Attempting to shoot a film in one take is, let’s be frank, showing off. It can be nothing more than an exhibition of a director’s technical ability that can make the viewer forever aware they’re watching a film and snap them out of the narrative (less so for Russian Ark than Silent House).
ut with Victoria, Sebastian Schipper ensures that the one shot-real time approach draws the audience into, first, the intimate romantic first half and then, later, heightens the tension of the unexpected genre switch of the second.


humping techno music. A dancefloor of an underground Berlin club. Bodies loom out of the fog. We focus on Victoria (Costa), a Spanish waitress, who loses herself to the music. Having her fill, she leaves the floor and makes her way out into the night. She meets Sonne (Lau), Boxer (Rogowski), Blinker (Yigit) and Fuss (Max Mauff), four drunks attempting to break into a car. Sonne comes on with the flirt and Victoria responds, agreeing to accompany the guys to a party.
s they wander through the Berlin streets Victoria and Sonne get close and, when they are alone, a real bond is formed when she treats him to a taste of her talents on the piano. But then Boxer breaks up the intimate moment and announces that he has to do a job for a gangster who protected him in jail and he needs Sonne’s help. Unwilling to let the romance dwindle before it has a chance to develop, Victoria agrees to come along…
ll one take. From the dancefloor to the street, to the off license, to the shared joints atop a building, to the café Victoria works in, Schipper’s camera bobs and weaves. The natural dialogue, which is allowed to tangent, makes Before Sunset feel forced and fake, and the low-key love story beats with realism, helped along by Schipper’s tactic of drowning out the street and allowing Nils Frahm’s soundtrack free rein.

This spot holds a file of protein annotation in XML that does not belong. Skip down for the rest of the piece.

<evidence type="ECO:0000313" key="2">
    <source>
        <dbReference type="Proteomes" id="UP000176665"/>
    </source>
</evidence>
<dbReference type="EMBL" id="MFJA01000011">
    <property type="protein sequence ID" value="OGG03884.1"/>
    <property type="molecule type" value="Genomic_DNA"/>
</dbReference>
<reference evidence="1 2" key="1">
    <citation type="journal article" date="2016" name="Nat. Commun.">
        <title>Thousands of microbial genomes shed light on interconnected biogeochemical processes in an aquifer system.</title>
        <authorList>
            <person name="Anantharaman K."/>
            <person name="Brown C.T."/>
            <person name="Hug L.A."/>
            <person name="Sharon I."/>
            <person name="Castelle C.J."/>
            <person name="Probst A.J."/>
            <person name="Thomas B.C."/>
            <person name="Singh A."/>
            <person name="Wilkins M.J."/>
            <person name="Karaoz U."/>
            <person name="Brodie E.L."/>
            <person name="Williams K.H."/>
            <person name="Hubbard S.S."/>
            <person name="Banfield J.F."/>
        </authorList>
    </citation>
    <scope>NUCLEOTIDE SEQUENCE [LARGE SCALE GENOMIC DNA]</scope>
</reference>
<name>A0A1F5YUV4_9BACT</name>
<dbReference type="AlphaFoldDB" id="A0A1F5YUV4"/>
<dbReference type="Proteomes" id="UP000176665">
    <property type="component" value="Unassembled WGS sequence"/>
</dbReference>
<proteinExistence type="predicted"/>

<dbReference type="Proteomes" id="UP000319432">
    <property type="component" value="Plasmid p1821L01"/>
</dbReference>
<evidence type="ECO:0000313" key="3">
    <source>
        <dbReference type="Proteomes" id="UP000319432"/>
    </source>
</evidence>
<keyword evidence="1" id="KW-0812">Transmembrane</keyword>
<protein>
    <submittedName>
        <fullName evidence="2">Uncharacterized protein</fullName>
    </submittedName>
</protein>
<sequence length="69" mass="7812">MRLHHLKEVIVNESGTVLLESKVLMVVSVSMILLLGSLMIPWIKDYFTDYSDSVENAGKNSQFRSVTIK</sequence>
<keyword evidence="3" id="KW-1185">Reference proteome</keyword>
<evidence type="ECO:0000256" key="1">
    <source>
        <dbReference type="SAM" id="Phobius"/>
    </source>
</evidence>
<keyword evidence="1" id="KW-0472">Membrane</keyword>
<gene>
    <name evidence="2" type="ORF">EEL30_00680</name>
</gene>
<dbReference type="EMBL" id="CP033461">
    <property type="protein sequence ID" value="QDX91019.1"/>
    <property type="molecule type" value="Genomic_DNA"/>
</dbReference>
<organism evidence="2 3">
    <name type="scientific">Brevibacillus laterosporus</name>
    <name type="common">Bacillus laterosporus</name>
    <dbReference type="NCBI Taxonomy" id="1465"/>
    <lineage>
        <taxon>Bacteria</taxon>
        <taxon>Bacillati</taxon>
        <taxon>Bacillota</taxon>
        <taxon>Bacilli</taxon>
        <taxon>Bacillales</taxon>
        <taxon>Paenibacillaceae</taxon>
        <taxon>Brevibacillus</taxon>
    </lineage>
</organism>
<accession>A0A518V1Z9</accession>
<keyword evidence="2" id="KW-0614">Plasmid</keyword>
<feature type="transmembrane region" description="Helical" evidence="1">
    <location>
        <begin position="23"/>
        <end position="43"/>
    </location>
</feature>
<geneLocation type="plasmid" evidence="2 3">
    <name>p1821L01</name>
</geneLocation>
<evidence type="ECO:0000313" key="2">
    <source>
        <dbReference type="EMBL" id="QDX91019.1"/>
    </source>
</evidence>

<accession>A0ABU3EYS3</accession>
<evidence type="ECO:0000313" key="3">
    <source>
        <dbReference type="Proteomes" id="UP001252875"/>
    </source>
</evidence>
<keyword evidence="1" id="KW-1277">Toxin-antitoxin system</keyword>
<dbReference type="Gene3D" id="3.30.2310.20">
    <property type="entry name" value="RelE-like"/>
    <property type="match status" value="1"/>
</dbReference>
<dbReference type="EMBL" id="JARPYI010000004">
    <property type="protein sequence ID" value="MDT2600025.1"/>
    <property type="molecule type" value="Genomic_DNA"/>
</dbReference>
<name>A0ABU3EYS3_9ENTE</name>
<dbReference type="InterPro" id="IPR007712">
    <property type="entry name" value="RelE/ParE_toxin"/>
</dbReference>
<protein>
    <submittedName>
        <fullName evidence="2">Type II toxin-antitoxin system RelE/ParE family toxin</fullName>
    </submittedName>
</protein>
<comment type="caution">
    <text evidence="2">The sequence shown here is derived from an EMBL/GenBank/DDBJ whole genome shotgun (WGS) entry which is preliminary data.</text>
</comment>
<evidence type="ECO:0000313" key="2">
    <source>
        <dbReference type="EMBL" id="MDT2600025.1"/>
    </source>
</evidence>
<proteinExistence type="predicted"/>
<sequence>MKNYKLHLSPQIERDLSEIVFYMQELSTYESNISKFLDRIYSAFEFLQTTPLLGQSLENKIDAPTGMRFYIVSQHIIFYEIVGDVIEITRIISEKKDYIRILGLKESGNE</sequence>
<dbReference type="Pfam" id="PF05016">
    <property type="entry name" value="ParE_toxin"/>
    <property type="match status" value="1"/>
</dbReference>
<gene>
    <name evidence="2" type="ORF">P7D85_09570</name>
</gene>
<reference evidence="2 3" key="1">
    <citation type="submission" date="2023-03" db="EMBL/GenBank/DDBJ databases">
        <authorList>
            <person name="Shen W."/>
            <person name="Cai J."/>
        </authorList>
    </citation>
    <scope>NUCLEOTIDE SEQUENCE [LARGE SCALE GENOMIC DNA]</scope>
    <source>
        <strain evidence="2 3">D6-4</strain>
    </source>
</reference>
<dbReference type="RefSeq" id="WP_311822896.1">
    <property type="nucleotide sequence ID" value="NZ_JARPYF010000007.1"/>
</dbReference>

he switch in genre, in particular the moment when Victoria stops being a Linklater film and becomes something a lot darker, can stretch credibility somewhat but to the director’s credit he does try to pave over the glaring crack. To justify Victoria’s decision to go along with these dangerous strangers he subtly plants her isolation and loneliness in the opening scenes – she dances alone and is a little too desperate to engage the busy bartender in conversation. And that these ‘nice hooligans’ would be easily involved in such an undertaking is given credence because we first meet them attempting to break into a car. The shift in tone isn’t easy to buy into, but if one makes it over that hurdle it’s easy the unpredictable second half is a thrilling adventure.
ictoria is a feat in filmmaking and the performances, moving from the cosy, loved-up vibe to jittery, coke-addled adrenalin are a joy.
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